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Rugby Fans the Losers on the Day

Media Release

For immediate release
Friday, 2 December 2005

Rugby Fans the Losers on the Day

TV3 confirms that as of today it has not been able to reach a satisfactory agreement with Sky for delayed free-to-air rugby in 2006. TV3 has declined the opportunity to match a commercially unrealistic, non-viable offer Sky has received for the rights from Prime Television which it is in the process of acquiring.

“The option put forward to us was commercially untenable to any arm’s length commercial broadcaster, and we believe that Prime’s offer to Sky in terms of conditions and timing is inextricably linked to the proposed acquisition,” said CanWest MediaWorks CEO, Brent Impey.

“We are still trying to find a satisfactory resolution with Sky on a commercially viable basis which will allow all New Zealanders to watch our national game free-to-air,” he said.

We had clearly indicated that Super 12 and NPC rugby was not drawing a big enough free-to-air audience to justify delayed coverage in prime-time on TV3.

However, we still felt All Black rugby had a demand for delayed games in prime time.

“What I find sad about this, is the hundreds of thousands of New Zealanders who may no longer be able to access free-to-air rugby because they live in a part of New Zealand which has either poor, or no Prime signal,” he said.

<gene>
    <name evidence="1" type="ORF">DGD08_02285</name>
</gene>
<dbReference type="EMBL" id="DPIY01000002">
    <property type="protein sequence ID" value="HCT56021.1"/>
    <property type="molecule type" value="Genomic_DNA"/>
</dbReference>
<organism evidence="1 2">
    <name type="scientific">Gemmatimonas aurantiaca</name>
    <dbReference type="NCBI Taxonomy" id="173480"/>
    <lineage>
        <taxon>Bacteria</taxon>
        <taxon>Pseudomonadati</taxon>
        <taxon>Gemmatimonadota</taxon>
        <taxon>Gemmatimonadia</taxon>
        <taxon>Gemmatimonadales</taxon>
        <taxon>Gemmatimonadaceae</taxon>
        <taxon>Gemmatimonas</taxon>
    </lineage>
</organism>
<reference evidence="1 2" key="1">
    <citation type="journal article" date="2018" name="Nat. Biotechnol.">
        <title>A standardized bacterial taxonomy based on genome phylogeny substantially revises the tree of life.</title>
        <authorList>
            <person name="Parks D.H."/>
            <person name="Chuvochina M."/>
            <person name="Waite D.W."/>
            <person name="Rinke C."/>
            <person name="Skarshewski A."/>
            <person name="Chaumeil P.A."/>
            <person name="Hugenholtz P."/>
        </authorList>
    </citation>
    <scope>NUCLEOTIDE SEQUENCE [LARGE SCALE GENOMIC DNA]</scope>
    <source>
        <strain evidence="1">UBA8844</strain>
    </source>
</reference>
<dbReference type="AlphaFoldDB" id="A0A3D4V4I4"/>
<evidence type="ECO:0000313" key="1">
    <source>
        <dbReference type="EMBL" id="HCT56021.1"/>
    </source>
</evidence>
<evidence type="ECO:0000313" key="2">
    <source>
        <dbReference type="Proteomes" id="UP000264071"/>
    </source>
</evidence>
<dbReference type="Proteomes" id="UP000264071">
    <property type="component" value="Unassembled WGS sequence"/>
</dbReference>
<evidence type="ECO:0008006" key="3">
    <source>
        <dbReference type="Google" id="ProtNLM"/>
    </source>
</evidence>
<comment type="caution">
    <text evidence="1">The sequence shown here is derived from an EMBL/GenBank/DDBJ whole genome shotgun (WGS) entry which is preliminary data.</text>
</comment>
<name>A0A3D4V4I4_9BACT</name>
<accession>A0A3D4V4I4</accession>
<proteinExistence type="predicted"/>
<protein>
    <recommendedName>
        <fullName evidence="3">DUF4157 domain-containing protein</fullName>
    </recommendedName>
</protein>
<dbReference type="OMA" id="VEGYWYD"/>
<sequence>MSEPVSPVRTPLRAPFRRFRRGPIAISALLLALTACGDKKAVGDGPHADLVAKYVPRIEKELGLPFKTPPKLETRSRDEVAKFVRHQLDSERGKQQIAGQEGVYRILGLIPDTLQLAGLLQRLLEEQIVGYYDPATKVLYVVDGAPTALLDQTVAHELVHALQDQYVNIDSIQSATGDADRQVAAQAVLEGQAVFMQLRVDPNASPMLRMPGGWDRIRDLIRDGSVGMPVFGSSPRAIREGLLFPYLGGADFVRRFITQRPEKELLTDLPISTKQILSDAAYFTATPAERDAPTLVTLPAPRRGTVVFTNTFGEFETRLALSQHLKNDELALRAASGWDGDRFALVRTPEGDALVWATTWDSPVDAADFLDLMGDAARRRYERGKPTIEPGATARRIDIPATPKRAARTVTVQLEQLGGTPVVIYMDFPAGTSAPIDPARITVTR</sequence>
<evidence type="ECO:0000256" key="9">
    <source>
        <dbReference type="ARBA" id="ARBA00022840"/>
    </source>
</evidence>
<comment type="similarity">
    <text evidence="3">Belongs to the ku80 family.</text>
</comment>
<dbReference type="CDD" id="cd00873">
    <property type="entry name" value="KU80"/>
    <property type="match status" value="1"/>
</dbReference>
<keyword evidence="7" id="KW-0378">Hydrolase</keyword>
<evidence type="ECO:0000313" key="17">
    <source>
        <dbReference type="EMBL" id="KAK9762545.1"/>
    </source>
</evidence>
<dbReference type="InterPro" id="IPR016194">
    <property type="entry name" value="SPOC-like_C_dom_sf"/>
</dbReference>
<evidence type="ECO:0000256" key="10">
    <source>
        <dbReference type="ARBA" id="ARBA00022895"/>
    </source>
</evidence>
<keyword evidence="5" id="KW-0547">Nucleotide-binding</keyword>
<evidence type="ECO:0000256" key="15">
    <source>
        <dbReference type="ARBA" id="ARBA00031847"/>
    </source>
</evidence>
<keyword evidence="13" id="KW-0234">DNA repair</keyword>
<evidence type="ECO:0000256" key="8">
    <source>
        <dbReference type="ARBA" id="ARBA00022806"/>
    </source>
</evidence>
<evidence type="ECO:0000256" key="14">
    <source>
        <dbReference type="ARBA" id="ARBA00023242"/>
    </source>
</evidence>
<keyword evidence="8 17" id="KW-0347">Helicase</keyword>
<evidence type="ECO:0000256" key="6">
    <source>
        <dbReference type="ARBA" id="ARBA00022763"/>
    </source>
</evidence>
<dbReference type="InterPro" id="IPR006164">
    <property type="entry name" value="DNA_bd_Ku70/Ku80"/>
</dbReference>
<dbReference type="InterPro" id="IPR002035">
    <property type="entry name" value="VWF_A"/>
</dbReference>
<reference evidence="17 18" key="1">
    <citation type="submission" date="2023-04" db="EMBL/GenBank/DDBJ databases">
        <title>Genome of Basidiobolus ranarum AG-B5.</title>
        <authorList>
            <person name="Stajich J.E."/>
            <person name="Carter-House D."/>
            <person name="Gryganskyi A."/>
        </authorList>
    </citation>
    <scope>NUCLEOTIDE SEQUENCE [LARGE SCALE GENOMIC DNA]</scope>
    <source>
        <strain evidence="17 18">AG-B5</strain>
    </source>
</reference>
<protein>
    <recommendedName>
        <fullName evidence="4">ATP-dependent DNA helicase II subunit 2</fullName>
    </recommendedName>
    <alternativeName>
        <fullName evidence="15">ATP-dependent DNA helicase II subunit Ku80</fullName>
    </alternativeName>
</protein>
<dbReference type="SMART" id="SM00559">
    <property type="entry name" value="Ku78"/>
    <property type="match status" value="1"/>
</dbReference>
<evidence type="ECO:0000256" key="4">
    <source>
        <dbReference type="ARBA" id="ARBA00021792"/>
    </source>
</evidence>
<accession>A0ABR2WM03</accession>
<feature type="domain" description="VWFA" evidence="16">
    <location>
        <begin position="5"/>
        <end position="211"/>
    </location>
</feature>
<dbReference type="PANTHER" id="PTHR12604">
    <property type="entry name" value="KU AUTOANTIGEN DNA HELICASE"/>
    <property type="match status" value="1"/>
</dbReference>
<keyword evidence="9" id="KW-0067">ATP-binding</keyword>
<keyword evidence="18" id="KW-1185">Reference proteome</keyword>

“We are concerned that up to 30% of New Zealanders would lose the ability to view free-to-air rugby.

“So, if you happen to live in rugby heartland New Zealand in places such as Greymouth, Westport – in fact anywhere on the West Coast of the South Island, Wanaka, Oamaru, Kaikoura, Picton, Hanmer Springs, Kaitaia, KeriKeri, Paihia, Kaikohe, Pauanui, Whitianga, Tairua, TeKuiti, Waiouru, Taihape, East Cape, Ruatoria or Wairoa then watching free-to-air rugby is at risk,” he said.

“On top of that is the tens of thousands of homes within coverage areas who do not have UHF aerials installed, and would have to incur aerial installation costs in order to keep watching free-to-air rugby.

“But probably the biggest impact on the rugby audience is for those who live in the rural areas or parts of the major centres, including Auckland, Wellington and Christchurch where Prime’s signal is, at best, marginal.

“The UHF signal Prime broadcasts on has somewhat different characteristics to the VHF signal other free-to-air broadcasters use. The penetration of the UHF signal is hampered by areas shaded by buildings or terrain."

“To put the coverage power into perspective, Prime has around 30 transmission sites in New Zealand, TV3 has six times that with around 180,” Mr Impey said.

“While we have had to make a clear business decision, as a passionate rugby fan and a broadcaster, I do find it disappointing that for many fellow New Zealanders watching our national game may now become restricted to those who can afford it, or those who live in the right part of the country,” he said.

“So, the result will be to force up to 30% of viewers who want to watch rugby to pay for the privilege by having to subscribe to Sky,” Mr Impey said.


ENDS

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